We are now a few months into dealing with Ebola in this country, with the angst and rancor really heating up in the past month. I don’t have an opinion on what the quarantine policy should be. I don’t know whether it’s best to have health screenings at every airport or only certain ones. I don’t have a qualified opinion on whether the nurse in Maine should ride her bike outside or not. And likely, neither do you, even if you think you do.
There have been embarrassing moments, though. Like being asked by a Patient First doctor if Kenya was near Liberia, when I had a cough a few months ago following my return from Nairobi in July. Or witnessing normally even keeled people lash out on social media regarding this very sad and devastating disease. Sometimes the rant is about the president, the government health agencies, health care workers, refugees and these groups’ involvement or lack of involvement with the disease or the continent where it began.
The most embarrassing, though, is some of the Christian response. Crises bring out the best typically, but they also bring out the crazies. I drove past a sign in Maryland this week that said Ebola is God’s punishment for sinners, and cited a Scripture verse, presumably the one where God says he was sending Ebola to punish sinners. I didn’t actually look it up. But it was on the sign so it must be in there.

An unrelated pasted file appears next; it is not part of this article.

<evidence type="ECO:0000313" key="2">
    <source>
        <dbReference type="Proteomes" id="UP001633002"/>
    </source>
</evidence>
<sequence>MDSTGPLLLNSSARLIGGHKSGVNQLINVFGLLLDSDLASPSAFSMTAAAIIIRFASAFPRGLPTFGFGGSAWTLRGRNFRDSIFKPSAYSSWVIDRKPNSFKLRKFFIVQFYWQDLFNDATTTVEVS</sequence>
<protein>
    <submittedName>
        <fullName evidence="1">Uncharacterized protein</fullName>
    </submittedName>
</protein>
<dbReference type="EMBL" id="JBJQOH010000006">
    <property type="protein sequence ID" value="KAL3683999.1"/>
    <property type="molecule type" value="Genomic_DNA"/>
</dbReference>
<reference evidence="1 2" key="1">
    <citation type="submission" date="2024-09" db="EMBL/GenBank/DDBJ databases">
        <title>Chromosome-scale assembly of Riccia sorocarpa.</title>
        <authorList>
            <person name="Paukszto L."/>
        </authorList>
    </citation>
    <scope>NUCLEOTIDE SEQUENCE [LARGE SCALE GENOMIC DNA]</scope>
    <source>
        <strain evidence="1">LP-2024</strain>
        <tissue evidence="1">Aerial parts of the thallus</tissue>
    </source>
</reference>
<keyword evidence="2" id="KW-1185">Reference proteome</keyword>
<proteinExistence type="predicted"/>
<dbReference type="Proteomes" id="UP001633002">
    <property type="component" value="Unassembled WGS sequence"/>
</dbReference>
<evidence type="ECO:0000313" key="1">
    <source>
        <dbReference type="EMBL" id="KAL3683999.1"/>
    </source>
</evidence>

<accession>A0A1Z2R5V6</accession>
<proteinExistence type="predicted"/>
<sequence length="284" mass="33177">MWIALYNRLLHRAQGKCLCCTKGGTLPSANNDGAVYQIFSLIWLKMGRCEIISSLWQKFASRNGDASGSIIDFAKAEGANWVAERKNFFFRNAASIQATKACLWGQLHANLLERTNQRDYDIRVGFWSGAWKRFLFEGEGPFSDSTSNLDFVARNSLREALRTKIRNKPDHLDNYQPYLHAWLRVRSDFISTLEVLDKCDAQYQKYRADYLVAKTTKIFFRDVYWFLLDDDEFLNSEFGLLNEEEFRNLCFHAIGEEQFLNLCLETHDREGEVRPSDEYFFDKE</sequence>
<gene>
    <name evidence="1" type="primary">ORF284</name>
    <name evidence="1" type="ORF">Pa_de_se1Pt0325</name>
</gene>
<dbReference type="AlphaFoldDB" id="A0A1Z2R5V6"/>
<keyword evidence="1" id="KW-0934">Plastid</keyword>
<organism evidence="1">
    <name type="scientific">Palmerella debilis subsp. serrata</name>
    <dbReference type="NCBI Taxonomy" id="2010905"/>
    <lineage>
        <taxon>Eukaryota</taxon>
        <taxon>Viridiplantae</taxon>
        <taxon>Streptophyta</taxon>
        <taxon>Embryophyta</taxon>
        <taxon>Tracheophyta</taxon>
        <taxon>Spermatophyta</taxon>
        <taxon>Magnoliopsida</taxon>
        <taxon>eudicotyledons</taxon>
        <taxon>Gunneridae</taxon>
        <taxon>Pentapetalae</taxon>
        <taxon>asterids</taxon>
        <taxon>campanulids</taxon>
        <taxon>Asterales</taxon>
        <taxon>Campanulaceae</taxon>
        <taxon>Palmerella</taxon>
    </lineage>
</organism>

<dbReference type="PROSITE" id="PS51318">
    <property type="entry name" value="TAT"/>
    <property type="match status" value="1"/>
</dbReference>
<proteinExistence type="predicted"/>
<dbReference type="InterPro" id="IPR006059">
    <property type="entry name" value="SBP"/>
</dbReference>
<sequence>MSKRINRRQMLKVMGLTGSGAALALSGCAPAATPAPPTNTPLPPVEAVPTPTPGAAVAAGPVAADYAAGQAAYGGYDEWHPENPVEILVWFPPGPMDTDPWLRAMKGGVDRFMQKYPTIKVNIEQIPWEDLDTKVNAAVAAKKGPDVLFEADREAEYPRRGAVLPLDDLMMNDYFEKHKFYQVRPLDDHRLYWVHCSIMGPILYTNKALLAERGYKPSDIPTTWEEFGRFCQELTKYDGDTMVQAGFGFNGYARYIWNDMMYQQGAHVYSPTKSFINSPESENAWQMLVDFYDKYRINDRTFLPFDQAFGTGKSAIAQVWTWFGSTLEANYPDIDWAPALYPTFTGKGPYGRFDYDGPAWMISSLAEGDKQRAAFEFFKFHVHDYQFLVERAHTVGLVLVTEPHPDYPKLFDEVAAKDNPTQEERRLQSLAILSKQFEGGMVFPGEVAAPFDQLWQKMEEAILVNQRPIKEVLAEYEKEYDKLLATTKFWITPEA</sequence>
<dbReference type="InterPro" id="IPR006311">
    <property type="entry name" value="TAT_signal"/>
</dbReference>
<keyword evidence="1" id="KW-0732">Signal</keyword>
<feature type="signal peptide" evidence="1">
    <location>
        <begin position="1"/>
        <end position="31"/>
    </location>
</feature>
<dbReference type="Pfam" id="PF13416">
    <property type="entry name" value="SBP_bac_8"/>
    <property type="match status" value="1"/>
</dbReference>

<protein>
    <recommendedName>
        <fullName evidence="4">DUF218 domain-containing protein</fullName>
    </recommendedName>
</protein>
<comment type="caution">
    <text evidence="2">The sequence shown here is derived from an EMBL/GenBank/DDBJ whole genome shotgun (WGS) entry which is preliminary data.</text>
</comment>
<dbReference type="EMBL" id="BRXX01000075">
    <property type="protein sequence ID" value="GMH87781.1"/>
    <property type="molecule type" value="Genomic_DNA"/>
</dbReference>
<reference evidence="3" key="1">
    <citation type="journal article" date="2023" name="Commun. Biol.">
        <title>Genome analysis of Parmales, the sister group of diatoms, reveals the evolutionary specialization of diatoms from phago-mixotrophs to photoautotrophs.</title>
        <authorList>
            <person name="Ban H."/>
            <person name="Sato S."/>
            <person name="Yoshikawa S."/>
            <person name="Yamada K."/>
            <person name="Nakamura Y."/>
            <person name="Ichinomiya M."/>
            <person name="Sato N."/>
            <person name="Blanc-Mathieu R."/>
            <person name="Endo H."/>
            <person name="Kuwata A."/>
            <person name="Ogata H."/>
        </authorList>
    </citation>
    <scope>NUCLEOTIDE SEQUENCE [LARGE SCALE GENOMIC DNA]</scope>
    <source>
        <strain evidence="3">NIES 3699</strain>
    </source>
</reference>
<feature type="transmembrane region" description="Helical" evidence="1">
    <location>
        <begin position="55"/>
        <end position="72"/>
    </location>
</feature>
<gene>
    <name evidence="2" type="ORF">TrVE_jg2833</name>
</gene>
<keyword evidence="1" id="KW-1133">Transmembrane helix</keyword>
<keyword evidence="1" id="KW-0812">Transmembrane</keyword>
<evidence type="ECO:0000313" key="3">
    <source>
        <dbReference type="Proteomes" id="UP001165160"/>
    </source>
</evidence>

Yes, that is an extreme response. But I’ve listened to and read far less vitriolic but no less Christian responses from “Christians.” Faith should be the lens through which Christians view everything–politics, economics, even health crises. But when something like ebola comes along, ebola becomes the lens through which faith is viewed.
Last week, I came home and found a newly purchased pair of rubber boots sitting by the front door in my house. I wondered why my husband bought them; he never wore these kind of boots. I asked him, and while stirring a pot on the stove, he remarked, “They are my ebola boots.” Oh. Of course they are.
Friends, this is a Christian response. A nurse who voluntarily prepares to be a part of ebola treatment for the unlikely but possible nonetheless. He doesn’t lash out on social media at anyone. He just does his job, even if it is scary.
If you call yourself a Christian, and you are posting about ebola or talking about it with friends, ask yourself, are you part of the problem or part of the solution? Ranting about what you think is right, even if you are right, is never part of the solution. Pretending you know better than those who have been in the action treating this disease, or the officials trying to contain it, is just that. Pretending.
Are you part of the problem or part of the solution?